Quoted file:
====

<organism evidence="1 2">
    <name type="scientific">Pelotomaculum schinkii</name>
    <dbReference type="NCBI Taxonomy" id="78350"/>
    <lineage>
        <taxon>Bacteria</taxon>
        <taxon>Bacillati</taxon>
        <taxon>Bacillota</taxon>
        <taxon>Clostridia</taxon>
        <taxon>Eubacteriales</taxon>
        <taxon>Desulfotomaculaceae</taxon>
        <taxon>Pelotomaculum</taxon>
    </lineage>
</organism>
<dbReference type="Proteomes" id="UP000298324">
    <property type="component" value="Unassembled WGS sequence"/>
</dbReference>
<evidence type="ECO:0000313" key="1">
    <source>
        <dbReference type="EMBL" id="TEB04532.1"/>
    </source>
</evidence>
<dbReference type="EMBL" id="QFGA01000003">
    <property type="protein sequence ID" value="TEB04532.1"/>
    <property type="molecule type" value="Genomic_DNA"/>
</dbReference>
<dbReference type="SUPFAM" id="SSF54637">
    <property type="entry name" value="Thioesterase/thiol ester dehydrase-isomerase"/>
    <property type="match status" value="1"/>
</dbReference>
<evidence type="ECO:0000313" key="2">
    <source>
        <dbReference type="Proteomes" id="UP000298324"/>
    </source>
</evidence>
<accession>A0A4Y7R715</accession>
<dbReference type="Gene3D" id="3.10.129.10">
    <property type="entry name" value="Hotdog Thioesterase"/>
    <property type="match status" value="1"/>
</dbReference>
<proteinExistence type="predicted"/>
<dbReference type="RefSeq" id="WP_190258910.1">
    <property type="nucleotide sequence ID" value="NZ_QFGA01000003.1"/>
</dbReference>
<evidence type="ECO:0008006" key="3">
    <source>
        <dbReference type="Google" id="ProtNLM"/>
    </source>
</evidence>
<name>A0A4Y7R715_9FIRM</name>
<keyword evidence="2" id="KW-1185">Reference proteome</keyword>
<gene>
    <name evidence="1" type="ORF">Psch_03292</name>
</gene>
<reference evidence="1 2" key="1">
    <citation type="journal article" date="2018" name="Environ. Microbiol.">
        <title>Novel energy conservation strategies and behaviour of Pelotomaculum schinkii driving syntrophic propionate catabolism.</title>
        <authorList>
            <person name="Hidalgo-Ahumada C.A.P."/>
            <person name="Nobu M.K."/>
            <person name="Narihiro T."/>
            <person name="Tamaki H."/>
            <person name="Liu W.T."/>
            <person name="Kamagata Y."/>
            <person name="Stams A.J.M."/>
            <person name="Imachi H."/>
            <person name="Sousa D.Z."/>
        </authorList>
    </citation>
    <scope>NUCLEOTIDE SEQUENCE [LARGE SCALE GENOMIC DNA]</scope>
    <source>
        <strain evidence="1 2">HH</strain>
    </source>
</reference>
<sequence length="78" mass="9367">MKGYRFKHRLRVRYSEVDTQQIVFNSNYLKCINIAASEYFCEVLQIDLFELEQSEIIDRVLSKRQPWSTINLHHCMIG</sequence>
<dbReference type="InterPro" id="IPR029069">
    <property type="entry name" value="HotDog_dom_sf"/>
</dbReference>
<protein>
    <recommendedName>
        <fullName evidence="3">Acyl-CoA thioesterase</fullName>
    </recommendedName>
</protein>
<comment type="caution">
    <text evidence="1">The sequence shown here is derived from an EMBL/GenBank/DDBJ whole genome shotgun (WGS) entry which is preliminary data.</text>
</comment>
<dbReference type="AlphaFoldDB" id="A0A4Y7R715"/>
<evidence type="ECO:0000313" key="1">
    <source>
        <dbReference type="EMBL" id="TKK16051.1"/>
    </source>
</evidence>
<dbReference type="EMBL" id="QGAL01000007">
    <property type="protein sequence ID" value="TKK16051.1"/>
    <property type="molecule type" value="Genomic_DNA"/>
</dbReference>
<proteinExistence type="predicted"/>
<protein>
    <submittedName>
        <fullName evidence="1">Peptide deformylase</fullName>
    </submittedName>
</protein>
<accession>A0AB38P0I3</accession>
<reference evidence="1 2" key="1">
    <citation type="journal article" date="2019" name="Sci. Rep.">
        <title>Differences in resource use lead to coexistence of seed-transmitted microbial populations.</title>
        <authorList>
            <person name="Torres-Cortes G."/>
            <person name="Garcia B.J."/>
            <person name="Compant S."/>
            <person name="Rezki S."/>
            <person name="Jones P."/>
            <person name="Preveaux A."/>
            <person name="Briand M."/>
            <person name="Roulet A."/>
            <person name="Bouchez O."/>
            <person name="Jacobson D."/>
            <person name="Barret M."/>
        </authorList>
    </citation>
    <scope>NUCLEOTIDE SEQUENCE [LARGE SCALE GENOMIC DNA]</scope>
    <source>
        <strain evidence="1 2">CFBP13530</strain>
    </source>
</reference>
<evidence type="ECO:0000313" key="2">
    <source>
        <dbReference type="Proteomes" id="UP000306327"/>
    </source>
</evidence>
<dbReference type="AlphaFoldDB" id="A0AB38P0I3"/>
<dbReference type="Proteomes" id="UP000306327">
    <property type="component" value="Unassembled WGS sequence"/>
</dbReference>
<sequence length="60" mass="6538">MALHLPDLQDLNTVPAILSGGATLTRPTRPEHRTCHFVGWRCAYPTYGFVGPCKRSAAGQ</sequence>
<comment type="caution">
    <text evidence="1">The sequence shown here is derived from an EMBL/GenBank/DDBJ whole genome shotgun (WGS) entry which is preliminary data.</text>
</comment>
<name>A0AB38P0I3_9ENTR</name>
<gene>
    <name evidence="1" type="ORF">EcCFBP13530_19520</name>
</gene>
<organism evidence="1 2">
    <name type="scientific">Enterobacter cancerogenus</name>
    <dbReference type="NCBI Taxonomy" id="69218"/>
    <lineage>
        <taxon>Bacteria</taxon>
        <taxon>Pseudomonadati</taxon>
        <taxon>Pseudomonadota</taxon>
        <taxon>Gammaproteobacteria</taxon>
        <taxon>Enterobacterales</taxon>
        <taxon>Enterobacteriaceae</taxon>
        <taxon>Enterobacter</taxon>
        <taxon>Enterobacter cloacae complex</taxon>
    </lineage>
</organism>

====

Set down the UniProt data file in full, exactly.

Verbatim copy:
<organism evidence="1 2">
    <name type="scientific">Pelotomaculum schinkii</name>
    <dbReference type="NCBI Taxonomy" id="78350"/>
    <lineage>
        <taxon>Bacteria</taxon>
        <taxon>Bacillati</taxon>
        <taxon>Bacillota</taxon>
        <taxon>Clostridia</taxon>
        <taxon>Eubacteriales</taxon>
        <taxon>Desulfotomaculaceae</taxon>
        <taxon>Pelotomaculum</taxon>
    </lineage>
</organism>
<dbReference type="Proteomes" id="UP000298324">
    <property type="component" value="Unassembled WGS sequence"/>
</dbReference>
<evidence type="ECO:0000313" key="1">
    <source>
        <dbReference type="EMBL" id="TEB04532.1"/>
    </source>
</evidence>
<dbReference type="EMBL" id="QFGA01000003">
    <property type="protein sequence ID" value="TEB04532.1"/>
    <property type="molecule type" value="Genomic_DNA"/>
</dbReference>
<dbReference type="SUPFAM" id="SSF54637">
    <property type="entry name" value="Thioesterase/thiol ester dehydrase-isomerase"/>
    <property type="match status" value="1"/>
</dbReference>
<evidence type="ECO:0000313" key="2">
    <source>
        <dbReference type="Proteomes" id="UP000298324"/>
    </source>
</evidence>
<accession>A0A4Y7R715</accession>
<dbReference type="Gene3D" id="3.10.129.10">
    <property type="entry name" value="Hotdog Thioesterase"/>
    <property type="match status" value="1"/>
</dbReference>
<proteinExistence type="predicted"/>
<dbReference type="RefSeq" id="WP_190258910.1">
    <property type="nucleotide sequence ID" value="NZ_QFGA01000003.1"/>
</dbReference>
<evidence type="ECO:0008006" key="3">
    <source>
        <dbReference type="Google" id="ProtNLM"/>
    </source>
</evidence>
<name>A0A4Y7R715_9FIRM</name>
<keyword evidence="2" id="KW-1185">Reference proteome</keyword>
<gene>
    <name evidence="1" type="ORF">Psch_03292</name>
</gene>
<reference evidence="1 2" key="1">
    <citation type="journal article" date="2018" name="Environ. Microbiol.">
        <title>Novel energy conservation strategies and behaviour of Pelotomaculum schinkii driving syntrophic propionate catabolism.</title>
        <authorList>
            <person name="Hidalgo-Ahumada C.A.P."/>
            <person name="Nobu M.K."/>
            <person name="Narihiro T."/>
            <person name="Tamaki H."/>
            <person name="Liu W.T."/>
            <person name="Kamagata Y."/>
            <person name="Stams A.J.M."/>
            <person name="Imachi H."/>
            <person name="Sousa D.Z."/>
        </authorList>
    </citation>
    <scope>NUCLEOTIDE SEQUENCE [LARGE SCALE GENOMIC DNA]</scope>
    <source>
        <strain evidence="1 2">HH</strain>
    </source>
</reference>
<sequence length="78" mass="9367">MKGYRFKHRLRVRYSEVDTQQIVFNSNYLKCINIAASEYFCEVLQIDLFELEQSEIIDRVLSKRQPWSTINLHHCMIG</sequence>
<dbReference type="InterPro" id="IPR029069">
    <property type="entry name" value="HotDog_dom_sf"/>
</dbReference>
<protein>
    <recommendedName>
        <fullName evidence="3">Acyl-CoA thioesterase</fullName>
    </recommendedName>
</protein>
<comment type="caution">
    <text evidence="1">The sequence shown here is derived from an EMBL/GenBank/DDBJ whole genome shotgun (WGS) entry which is preliminary data.</text>
</comment>
<dbReference type="AlphaFoldDB" id="A0A4Y7R715"/>
<evidence type="ECO:0000313" key="1">
    <source>
        <dbReference type="EMBL" id="TKK16051.1"/>
    </source>
</evidence>
<dbReference type="EMBL" id="QGAL01000007">
    <property type="protein sequence ID" value="TKK16051.1"/>
    <property type="molecule type" value="Genomic_DNA"/>
</dbReference>
<proteinExistence type="predicted"/>
<protein>
    <submittedName>
        <fullName evidence="1">Peptide deformylase</fullName>
    </submittedName>
</protein>
<accession>A0AB38P0I3</accession>
<reference evidence="1 2" key="1">
    <citation type="journal article" date="2019" name="Sci. Rep.">
        <title>Differences in resource use lead to coexistence of seed-transmitted microbial populations.</title>
        <authorList>
            <person name="Torres-Cortes G."/>
            <person name="Garcia B.J."/>
            <person name="Compant S."/>
            <person name="Rezki S."/>
            <person name="Jones P."/>
            <person name="Preveaux A."/>
            <person name="Briand M."/>
            <person name="Roulet A."/>
            <person name="Bouchez O."/>
            <person name="Jacobson D."/>
            <person name="Barret M."/>
        </authorList>
    </citation>
    <scope>NUCLEOTIDE SEQUENCE [LARGE SCALE GENOMIC DNA]</scope>
    <source>
        <strain evidence="1 2">CFBP13530</strain>
    </source>
</reference>
<evidence type="ECO:0000313" key="2">
    <source>
        <dbReference type="Proteomes" id="UP000306327"/>
    </source>
</evidence>
<dbReference type="AlphaFoldDB" id="A0AB38P0I3"/>
<dbReference type="Proteomes" id="UP000306327">
    <property type="component" value="Unassembled WGS sequence"/>
</dbReference>
<sequence length="60" mass="6538">MALHLPDLQDLNTVPAILSGGATLTRPTRPEHRTCHFVGWRCAYPTYGFVGPCKRSAAGQ</sequence>
<comment type="caution">
    <text evidence="1">The sequence shown here is derived from an EMBL/GenBank/DDBJ whole genome shotgun (WGS) entry which is preliminary data.</text>
</comment>
<name>A0AB38P0I3_9ENTR</name>
<gene>
    <name evidence="1" type="ORF">EcCFBP13530_19520</name>
</gene>
<organism evidence="1 2">
    <name type="scientific">Enterobacter cancerogenus</name>
    <dbReference type="NCBI Taxonomy" id="69218"/>
    <lineage>
        <taxon>Bacteria</taxon>
        <taxon>Pseudomonadati</taxon>
        <taxon>Pseudomonadota</taxon>
        <taxon>Gammaproteobacteria</taxon>
        <taxon>Enterobacterales</taxon>
        <taxon>Enterobacteriaceae</taxon>
        <taxon>Enterobacter</taxon>
        <taxon>Enterobacter cloacae complex</taxon>
    </lineage>
</organism>